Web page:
Joint Pain During Menopause - 2018

Joint Pain During Menopause - 2018


Symptoms of menopause - joint pain

One common symptom of menopause is joint painJoint pain reduces mobility and flexibility and is very exhausting. It is characterized by stiffness, swelling around the joint, and sometimes also the appearance of heat in the swollen area. Pain may be stronger in the morning and may wane as the day progresses.

What changes occur in the bones during menopause?

During menopause, bone density decreases faster due to lowering estrogen levels and can lead to osteoporosis disease. Osteoporosis is a hidden disease that only occurs after fracture of any bone. During the first 2 years after menopause, bone density decreases by about 3% to 5% each year. Then the rate of bone loss decreases and is about 1% to 2% per year.

Missing estrogen levels lead to dry skin and increase the risk of developing osteoporosis. Any woman can be affected by this.

Joints in the joints make it difficult for them to get up from bed, dressing, undressing and even walking to a toilet. It may be affected by finger joints, knees and ankles or on the back. The pain may decrease and reappear. These pains can begin during the perimenopause.

It is normal for bones to become weaker with age. But the lack of estrogen enhances the process of bone loss. Bones are thinner and this causes a spine, fracture of the vertebrae, a reduction in stature, and all this is accompanied by joint pain.

In the elderly, women who do not use hormonal therapy often have a femoral fracture. For women over 80, this means a long recovery period. Of these, 15% die from complications up to 6 months.

Joints that have a great impact such as hips and knees are most affected by so-called "menopausal arthritis". Hands and fingers can also be affected. Exercises with great impacts, such as jogging, can aggravate the problem, although this is often facilitated by rest.

It is thought hormone estrogen minimizes swelling around the joints and plays an important role in maintaining healthy bones and joints. By the time the menopause is reached, estrogen levels fall down and the general symptoms of menopause, including hot flashes and night sweats, appear, and reducing the hormone can cause swelling and painful joints.

Joint pain can also be caused by dehydration due to the accumulation of uric acid, which causes the joints to become inflamed. With estrogen depletion, the body does not retain water effectively because it is important for regulating fluid levels in the body.


Joint Pain During Menopause

How to deal with joint pain?

Repetitive loads worsen joints such as jogging on hard roads. If you reduce them, it will ease the pain. Some exercises such as yoga and swimming are useful for strengthening your muscles and joints without exerting too much pressure on them.

Diet is one of the factors for healthier joints.

Overweight is one of the factors that increase stress in the joints, while diet can lower weight and reduce the burden on them. Many fruits and vegetables have an anti-inflammatory effect. Having a balanced diet is not only healthy and will help with many symptoms of menopause, but you will keep your weight level properly.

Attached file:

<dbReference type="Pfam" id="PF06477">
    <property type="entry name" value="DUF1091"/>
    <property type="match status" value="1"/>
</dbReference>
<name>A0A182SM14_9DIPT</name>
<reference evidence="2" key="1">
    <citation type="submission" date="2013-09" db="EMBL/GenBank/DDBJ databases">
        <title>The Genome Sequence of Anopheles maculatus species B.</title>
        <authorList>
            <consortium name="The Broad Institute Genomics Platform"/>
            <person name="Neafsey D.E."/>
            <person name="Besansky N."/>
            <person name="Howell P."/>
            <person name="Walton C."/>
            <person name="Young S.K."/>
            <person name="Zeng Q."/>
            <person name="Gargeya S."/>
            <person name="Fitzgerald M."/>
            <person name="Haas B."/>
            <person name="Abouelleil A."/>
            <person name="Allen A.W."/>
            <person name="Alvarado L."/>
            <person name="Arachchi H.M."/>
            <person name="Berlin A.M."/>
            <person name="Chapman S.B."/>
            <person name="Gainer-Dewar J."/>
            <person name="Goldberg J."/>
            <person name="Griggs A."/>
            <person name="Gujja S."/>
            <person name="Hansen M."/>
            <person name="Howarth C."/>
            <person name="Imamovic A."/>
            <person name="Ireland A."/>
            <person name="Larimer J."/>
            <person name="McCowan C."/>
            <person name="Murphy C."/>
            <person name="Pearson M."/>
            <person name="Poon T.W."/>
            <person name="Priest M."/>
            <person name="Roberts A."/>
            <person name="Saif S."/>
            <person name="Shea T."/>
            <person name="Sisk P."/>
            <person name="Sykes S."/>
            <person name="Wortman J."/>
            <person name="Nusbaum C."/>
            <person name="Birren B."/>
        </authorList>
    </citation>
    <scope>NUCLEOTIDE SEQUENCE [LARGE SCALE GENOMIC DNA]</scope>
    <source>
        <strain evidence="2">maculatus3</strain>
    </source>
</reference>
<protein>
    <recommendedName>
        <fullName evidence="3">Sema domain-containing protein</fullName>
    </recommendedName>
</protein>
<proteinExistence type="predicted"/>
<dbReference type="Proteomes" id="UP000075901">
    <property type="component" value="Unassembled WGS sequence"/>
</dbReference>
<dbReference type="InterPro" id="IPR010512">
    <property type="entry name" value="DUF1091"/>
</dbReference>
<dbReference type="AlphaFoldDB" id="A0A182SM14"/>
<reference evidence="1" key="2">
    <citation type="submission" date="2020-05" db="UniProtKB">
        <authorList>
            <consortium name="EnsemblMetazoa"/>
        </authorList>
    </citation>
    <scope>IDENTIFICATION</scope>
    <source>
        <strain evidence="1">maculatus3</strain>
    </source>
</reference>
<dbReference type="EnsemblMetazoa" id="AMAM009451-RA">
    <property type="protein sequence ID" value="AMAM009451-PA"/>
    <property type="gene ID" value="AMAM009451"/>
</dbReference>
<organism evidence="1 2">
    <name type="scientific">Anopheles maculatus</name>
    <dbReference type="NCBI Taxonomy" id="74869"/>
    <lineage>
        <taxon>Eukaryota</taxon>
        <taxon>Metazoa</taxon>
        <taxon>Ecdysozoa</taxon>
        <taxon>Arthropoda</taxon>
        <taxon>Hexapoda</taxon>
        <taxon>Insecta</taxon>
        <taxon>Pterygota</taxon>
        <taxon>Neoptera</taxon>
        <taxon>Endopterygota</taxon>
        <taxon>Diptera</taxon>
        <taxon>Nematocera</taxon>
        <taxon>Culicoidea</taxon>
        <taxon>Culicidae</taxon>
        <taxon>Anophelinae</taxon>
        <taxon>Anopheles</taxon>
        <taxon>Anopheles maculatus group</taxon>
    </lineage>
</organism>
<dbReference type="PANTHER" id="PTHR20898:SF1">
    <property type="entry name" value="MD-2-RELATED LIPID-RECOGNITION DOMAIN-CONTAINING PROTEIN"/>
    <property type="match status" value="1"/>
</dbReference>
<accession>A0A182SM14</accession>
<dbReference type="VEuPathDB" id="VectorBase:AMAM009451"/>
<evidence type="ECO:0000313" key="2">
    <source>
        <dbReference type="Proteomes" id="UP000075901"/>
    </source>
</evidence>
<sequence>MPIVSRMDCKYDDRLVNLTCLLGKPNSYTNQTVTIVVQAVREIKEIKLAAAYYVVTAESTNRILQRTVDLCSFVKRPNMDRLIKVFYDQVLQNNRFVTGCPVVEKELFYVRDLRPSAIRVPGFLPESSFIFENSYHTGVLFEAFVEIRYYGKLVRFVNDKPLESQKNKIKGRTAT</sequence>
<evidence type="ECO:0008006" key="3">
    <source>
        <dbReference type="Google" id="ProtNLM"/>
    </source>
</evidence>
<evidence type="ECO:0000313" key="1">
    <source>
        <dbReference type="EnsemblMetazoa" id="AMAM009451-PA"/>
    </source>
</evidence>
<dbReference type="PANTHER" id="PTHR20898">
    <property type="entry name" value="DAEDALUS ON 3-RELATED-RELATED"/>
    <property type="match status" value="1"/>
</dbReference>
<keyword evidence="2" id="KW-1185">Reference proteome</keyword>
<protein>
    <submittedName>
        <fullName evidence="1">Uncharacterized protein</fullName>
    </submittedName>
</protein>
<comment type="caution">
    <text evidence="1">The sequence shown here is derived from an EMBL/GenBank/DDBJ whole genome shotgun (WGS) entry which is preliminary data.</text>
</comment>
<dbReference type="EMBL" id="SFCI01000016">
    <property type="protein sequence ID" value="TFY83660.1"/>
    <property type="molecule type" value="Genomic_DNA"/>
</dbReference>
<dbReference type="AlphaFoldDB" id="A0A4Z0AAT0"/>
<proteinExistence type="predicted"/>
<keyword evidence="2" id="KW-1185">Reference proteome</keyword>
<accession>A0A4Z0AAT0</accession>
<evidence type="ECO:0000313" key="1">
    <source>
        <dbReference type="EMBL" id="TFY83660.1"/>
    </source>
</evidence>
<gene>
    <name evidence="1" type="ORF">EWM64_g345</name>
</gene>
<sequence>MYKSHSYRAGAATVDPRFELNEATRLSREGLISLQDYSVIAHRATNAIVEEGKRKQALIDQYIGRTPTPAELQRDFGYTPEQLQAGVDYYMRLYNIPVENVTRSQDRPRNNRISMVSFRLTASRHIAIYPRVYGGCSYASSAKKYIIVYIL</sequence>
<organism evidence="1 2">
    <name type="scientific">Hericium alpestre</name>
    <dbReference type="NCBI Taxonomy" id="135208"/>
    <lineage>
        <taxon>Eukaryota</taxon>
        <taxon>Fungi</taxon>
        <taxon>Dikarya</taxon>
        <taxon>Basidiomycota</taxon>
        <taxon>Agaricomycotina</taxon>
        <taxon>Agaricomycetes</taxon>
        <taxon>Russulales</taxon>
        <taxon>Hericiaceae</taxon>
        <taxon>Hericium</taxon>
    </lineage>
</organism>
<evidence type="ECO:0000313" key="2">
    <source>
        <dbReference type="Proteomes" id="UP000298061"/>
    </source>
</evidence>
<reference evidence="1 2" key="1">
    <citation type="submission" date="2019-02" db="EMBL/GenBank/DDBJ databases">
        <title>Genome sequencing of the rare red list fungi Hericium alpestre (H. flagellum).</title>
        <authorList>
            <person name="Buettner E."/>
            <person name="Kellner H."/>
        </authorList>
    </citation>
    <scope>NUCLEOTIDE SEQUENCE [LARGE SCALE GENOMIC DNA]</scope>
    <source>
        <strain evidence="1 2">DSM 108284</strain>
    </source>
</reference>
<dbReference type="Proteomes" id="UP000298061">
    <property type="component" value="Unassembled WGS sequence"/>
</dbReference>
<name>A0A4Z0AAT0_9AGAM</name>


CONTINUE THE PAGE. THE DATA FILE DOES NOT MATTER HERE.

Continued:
Why calcium is important for healthy bones. This is an important component for healthy bones, especially during menopause. Effective absorption from the blood requires magnesium intake that you can get if you include nuts, whole grains, and dried fruit in your diet if they are not fresh.

The alternative to such a diet is the intake of calcium and magnesium supplements. To relieve tense muscles, a lot of women think magnesium is quite effective.

Stress is harmful to the health of the joints. The hormone cortisol is released into the body in large amounts under stress and acts as an inflammatory agent. Therefore, during menopause, high levels of stress aggravate the condition of the woman. Find relaxation time on a daily basis.

Alternative treatments such as massage or acupuncture help many women with symptoms of joint pain. They direct the area of pain to ease the symptoms.

Which herb can help the pain in the joints during menopause?

The Devil's Claw herb effect with steroids, but without steroid compounds and their side effects can help if you have pain inside the joint. It may take 4 weeks for it to act because it is a very gentle herb.

Expert Ailin says, "The Devil's Nose is best suited for food. If your joint pain is worrying, start with a higher dose of Devil's Claw. Take two tablets twice daily from Atrosan for 3 to 5 days, then 1 tablet twice a day. "

Medicines for joint pain include anti-inflammatory and pain-relieving medicines. They usually do not help effectively for postmenopausal joints. For treatment of menopausal joint pain, your doctor may consider using HRT.



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Leo G. Anderson

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